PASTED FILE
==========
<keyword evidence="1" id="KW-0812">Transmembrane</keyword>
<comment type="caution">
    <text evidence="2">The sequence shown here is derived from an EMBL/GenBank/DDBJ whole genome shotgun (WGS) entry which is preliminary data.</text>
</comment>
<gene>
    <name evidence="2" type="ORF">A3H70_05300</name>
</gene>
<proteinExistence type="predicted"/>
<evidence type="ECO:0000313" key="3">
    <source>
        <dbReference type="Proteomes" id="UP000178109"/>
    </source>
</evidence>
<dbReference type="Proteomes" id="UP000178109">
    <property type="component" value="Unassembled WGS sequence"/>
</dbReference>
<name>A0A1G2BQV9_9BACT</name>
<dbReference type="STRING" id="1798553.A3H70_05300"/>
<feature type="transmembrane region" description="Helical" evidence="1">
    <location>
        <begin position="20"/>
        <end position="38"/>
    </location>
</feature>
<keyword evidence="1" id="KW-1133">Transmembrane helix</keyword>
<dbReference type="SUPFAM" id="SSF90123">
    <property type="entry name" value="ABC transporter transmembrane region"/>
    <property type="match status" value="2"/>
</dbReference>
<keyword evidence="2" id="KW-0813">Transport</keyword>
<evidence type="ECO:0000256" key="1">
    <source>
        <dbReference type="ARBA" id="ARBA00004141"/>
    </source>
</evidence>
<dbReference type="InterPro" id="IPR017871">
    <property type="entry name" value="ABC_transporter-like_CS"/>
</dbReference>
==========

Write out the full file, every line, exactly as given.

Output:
<keyword evidence="1" id="KW-0812">Transmembrane</keyword>
<comment type="caution">
    <text evidence="2">The sequence shown here is derived from an EMBL/GenBank/DDBJ whole genome shotgun (WGS) entry which is preliminary data.</text>
</comment>
<gene>
    <name evidence="2" type="ORF">A3H70_05300</name>
</gene>
<proteinExistence type="predicted"/>
<evidence type="ECO:0000313" key="3">
    <source>
        <dbReference type="Proteomes" id="UP000178109"/>
    </source>
</evidence>
<dbReference type="Proteomes" id="UP000178109">
    <property type="component" value="Unassembled WGS sequence"/>
</dbReference>
<name>A0A1G2BQV9_9BACT</name>
<dbReference type="STRING" id="1798553.A3H70_05300"/>
<feature type="transmembrane region" description="Helical" evidence="1">
    <location>
        <begin position="20"/>
        <end position="38"/>
    </location>
</feature>
<keyword evidence="1" id="KW-1133">Transmembrane helix</keyword>
<dbReference type="SUPFAM" id="SSF90123">
    <property type="entry name" value="ABC transporter transmembrane region"/>
    <property type="match status" value="2"/>
</dbReference>
<keyword evidence="2" id="KW-0813">Transport</keyword>
<evidence type="ECO:0000256" key="1">
    <source>
        <dbReference type="ARBA" id="ARBA00004141"/>
    </source>
</evidence>
<dbReference type="InterPro" id="IPR017871">
    <property type="entry name" value="ABC_transporter-like_CS"/>
</dbReference>